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Tunnel rescue: How the ‘talent’ of rat-hole miners proved to be useful

Manual digging was the best option to go through the final eight to 10 metres of the collapsed rubble and the skills of rat-hole miners were ideal for that task, officials and geologists monitoring the 17-day rescue effort said

G.S. Mudur New Delhi Published 29.11.23, 05:25 AM
Locals watch the ongoing rescue operation of the 41 workers trapped inside the under-construction Silkyara Bend-Barkot Tunnel, in Uttarkashi district.

Locals watch the ongoing rescue operation of the 41 workers trapped inside the under-construction Silkyara Bend-Barkot Tunnel, in Uttarkashi district. PTI picture

The Uttarkashi tunnel rescue effort, delayed by unforeseen obstacles and a machine failure, breached the final metres of rubble using the “talent” of so-called rat-hole miners — workers engaged in a dangerous profession declared illegal nine years ago.

Manual digging was the best option to go through the final eight to 10 metres of the collapsed rubble and the skills of rat-hole miners were ideal for that task, officials and geologists monitoring the 17-day rescue effort said.

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“It is an extremely hazardous profession, but they (rat-hole miners) have the skills to pass through extremely narrow spaces and dig there,” said Sanjay Rana, a geophysicist in New Delhi whose company provided a ground penetrating radar and other services to the rescue effort.

The practice of rat-hole mining emerged decades ago in coal mines, specifically for the extraction of coal from narrow seams. In this mining method, pits as small as 5sqm are dug vertically into the ground to reach the coal seam. Horizontal tunnels are then created into the seam.

“The shafts are so small that miners… have to squeeze in and crawl on their knees to extract coal using small implements such as pickaxes,” the Comptroller and Auditor General of India had noted in its 2018 report on the Union mining department.

Experts say rat-hole mining shafts and pits are dangerous because water can at times gush into mines and narrow spaces can flood quickly. In July 2012, 30 workers were trapped inside a mine in Meghalaya and 15 died.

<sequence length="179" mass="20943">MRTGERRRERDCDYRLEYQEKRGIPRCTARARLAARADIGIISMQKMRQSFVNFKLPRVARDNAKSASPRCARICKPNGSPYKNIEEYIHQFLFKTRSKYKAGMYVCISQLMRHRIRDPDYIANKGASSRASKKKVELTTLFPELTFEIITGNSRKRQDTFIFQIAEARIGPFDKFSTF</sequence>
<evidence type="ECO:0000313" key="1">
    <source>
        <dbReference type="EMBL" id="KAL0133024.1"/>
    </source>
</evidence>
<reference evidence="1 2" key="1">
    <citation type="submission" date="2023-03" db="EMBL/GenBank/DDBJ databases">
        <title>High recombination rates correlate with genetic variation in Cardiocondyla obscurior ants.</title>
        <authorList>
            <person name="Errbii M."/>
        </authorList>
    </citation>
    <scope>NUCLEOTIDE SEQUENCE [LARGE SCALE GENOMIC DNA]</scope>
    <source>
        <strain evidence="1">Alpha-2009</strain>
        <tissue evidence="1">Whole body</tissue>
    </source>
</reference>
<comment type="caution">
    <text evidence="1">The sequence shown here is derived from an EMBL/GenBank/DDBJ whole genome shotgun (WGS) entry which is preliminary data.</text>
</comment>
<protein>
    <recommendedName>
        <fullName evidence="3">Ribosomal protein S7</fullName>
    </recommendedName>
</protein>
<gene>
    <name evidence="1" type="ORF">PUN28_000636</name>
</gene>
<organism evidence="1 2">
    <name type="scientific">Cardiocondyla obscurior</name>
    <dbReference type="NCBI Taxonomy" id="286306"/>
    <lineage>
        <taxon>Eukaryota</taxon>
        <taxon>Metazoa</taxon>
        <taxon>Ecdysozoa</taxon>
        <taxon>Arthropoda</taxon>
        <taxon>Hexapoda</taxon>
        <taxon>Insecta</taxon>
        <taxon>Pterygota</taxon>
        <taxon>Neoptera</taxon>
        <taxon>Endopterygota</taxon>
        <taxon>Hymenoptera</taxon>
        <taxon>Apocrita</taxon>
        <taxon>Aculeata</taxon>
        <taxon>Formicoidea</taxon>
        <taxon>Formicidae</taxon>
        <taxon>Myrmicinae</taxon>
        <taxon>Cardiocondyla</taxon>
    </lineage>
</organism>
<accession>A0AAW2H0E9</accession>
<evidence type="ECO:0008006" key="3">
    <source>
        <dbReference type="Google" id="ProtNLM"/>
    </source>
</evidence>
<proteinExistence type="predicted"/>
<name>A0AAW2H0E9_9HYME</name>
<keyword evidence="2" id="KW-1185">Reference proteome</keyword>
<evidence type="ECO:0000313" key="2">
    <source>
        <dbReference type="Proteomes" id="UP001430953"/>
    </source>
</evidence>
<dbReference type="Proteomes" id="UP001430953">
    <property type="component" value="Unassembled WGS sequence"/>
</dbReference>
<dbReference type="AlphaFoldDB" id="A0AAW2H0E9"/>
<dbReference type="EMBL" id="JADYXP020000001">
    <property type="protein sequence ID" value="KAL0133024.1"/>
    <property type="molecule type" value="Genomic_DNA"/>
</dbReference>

The National Green Tribunal, an apex environmental court, had in April 2014, responding to a petition from a students’ union in Meghalaya, declared rat-hole mining as illegal and directed the state to stop the practice and the transport of illegally mined coal.

Officials acknowledged the use of these proscribed workers in the rescue effort. “The NGT has prohibited coal mining by this technique,” said Vishal Chauhan, member of the National Highways Authority of India. “But this is a skill used... this is a special life-saving situation. They are technicians helping us.”

Syed Ata Hasnain, member of the National Disaster Management Authority, said the rescue effort had used their “talent and capability.”

Yet, experts who have studied rat-hole mining in Meghalaya say the illegal practice has continued. In another incident in Meghalaya in 2018, 15 workers died after being trapped in a rat-hole mine.

The 2018 incident in the East Jaintia Hills provided evidence that rat-hole mining continued in the area despite the ban, Polakshi Bhattacharya Baruah, an assistant professor in economics at the Assam Don Bosco University, said in a 2021 study on health complaints among rat-hole miners.

For their study, Baruah and her collaborator Barsha Arengh relied on 110 miners who received wages ranging from Rs 300 per day to Rs 1,200 per day for their rat-hole mining tasks. The wage depended on hours spent in the mine and amount of coal extracted.

They noted that 71 per cent of the miners reported back pain, 64 per cent suffered from respiratory issues, and 57 per cent had skin problems. While the study flagged the health complaints among rat-hole miners, medical experts say only a controlled study would help determine whether any of the complaints were linked to their occupation.

A geologist tracking the rescue effort said after the drilling machine broke down after it hit metallic objects in the rubble that manual digging was considered the best option because there was a chance that another machine might again hit obstacles.

“With only 10 metres left, manual digging was the fastest option,” the geologist said.

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